cf_image_shrink

image_shrink is a custom tag I hacked together today. Its purpose is to take an image and shrink it down to a size that fits within predefined limits on width and height and maintain the image’s aspect ratio.

This works on at least CF6 (that’s why there are no null JavaCasts, which would have shortened the code a bit).

I figured, like the CFHTTP stuff, I’d share this with anyone who might find it useful. It’s not production quality stuff, it needs a bit of work here and there, but it gets the job done.

It’s boggling the number of different ways there are to accomplish the same task. I created no less than 4 different versions of this trying to find the one that produced the best results and allowed for the most control.

It only outputs JPEGs and if you input transparent PNGs you’ll get a black background by default (thus the cffile tag only allows for jpeg images to be accepted, but you can change that of course).

As for what I’m working on right now in terms of design it’s a redesign of the entire site I manage for work. The design itself came from a separate office and I’m working to put it into the sort of tableless, compatible forms I’ve put out in the past.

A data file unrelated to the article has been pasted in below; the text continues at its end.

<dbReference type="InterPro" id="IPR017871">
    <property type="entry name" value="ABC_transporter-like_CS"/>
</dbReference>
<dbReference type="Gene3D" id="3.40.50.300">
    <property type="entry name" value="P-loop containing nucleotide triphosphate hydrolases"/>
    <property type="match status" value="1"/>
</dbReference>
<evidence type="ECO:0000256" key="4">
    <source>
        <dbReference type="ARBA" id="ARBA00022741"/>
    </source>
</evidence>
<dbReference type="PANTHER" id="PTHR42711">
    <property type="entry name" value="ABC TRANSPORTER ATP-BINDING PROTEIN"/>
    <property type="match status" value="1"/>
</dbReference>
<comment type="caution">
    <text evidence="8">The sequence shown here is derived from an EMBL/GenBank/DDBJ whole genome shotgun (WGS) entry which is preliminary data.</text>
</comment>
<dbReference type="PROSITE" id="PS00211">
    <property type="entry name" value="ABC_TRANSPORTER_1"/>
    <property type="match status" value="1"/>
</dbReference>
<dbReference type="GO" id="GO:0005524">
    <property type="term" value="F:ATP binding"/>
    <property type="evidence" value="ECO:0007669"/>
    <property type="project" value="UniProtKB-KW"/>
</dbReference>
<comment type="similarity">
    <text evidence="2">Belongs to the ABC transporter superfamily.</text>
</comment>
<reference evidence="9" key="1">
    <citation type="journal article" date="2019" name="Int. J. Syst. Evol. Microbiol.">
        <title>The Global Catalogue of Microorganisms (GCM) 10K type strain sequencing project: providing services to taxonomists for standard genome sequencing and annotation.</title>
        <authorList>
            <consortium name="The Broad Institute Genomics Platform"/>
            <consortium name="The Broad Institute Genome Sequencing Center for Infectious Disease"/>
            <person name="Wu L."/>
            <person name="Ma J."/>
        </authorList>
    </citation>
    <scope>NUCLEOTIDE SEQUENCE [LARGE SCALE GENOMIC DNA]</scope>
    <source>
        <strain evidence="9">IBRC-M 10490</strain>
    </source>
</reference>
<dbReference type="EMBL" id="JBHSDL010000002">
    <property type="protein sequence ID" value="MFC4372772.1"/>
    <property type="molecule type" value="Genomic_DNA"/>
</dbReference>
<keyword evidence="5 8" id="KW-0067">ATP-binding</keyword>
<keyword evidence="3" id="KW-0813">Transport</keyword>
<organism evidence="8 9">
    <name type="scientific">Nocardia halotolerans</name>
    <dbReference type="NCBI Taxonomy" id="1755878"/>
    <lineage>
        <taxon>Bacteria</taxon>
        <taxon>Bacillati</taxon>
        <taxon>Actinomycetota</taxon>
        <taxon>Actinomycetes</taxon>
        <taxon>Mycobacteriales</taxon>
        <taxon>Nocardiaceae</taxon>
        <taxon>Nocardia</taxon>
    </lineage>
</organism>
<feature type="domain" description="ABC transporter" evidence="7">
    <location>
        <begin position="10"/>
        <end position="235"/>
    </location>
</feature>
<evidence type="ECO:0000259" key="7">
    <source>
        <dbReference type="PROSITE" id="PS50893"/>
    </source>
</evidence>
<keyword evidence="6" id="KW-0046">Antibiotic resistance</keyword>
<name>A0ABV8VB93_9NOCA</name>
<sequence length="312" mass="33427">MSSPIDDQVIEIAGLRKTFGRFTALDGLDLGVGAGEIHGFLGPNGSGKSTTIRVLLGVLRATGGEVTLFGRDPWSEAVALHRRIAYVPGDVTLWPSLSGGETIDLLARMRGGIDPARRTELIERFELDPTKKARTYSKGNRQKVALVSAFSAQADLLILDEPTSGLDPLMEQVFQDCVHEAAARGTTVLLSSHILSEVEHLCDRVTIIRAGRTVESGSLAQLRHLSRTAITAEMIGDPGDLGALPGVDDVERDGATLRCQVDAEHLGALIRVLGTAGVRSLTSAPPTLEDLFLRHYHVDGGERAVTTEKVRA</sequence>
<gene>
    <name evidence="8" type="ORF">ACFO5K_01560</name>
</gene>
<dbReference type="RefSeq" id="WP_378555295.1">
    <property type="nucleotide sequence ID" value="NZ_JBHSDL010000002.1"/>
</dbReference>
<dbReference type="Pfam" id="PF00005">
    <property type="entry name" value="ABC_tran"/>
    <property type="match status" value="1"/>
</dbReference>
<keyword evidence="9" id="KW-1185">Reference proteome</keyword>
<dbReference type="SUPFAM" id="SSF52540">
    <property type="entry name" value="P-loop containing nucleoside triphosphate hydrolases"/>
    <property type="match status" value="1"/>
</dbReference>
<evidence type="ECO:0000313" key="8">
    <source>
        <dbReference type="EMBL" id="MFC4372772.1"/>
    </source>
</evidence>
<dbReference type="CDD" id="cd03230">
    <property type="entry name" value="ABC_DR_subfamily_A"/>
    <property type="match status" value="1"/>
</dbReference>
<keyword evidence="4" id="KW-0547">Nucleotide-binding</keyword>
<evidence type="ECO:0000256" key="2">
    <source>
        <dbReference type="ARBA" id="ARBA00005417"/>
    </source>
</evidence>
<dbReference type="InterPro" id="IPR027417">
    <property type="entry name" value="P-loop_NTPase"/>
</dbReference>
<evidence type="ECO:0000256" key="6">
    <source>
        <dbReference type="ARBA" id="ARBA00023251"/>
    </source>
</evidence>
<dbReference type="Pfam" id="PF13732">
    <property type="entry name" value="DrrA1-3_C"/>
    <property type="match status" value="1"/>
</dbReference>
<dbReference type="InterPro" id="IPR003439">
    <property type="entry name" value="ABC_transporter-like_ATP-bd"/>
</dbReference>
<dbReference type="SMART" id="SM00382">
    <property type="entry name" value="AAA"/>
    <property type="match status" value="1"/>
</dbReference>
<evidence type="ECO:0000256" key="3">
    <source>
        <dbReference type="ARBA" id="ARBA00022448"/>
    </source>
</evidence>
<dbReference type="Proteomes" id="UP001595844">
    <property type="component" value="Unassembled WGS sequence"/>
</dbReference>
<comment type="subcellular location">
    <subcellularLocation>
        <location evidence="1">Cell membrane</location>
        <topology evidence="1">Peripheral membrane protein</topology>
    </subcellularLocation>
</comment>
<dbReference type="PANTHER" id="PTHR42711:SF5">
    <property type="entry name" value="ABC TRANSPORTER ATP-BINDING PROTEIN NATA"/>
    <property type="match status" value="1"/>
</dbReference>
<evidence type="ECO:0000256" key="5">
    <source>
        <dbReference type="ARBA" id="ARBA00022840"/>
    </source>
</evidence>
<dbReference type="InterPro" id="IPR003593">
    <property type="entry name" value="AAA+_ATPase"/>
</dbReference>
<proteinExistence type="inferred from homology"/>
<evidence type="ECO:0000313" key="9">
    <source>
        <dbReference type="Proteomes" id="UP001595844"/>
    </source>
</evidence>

It’s proving to be a bit of a challenge, but I think I’ve got it. I’m starting to develop a taste for a certain style where you use 2-pixel-wide borders around key elements and the color of the border should be close to the background color of the element it’s wrapped around. I like the subtlety of the effect. It will also include a more correct form of access-bar where you can change the size of the font (and eventually the page style). This uses form buttons rather than images, which cuts down on files that users have to transfer and it’s a tad more accessible.

I’ve also had to string three boxes with different backgrounds next to each other and include a gap between them. Each box needs to be of equal width and height. This presents quite a challenge. During my work I found that Opera calculates percentages differently than every other browser out there. As a result I had to define the widths of these boxes in a slightly round-about manner to get Opera on board. I get nervous getting into decimal-percents, but so far my testing shows the big browsers are all working fine.

If all goes well there will be a demo website up in September that I can show everyone. I don’t think I can really release the layout as a ZIP for people to use on their own sites. I may put together a new layout that uses some of these key features I’ve had to develop, but one that doesn’t share the style or feel of the layout I’m developing now.

So that’s what’s going on.

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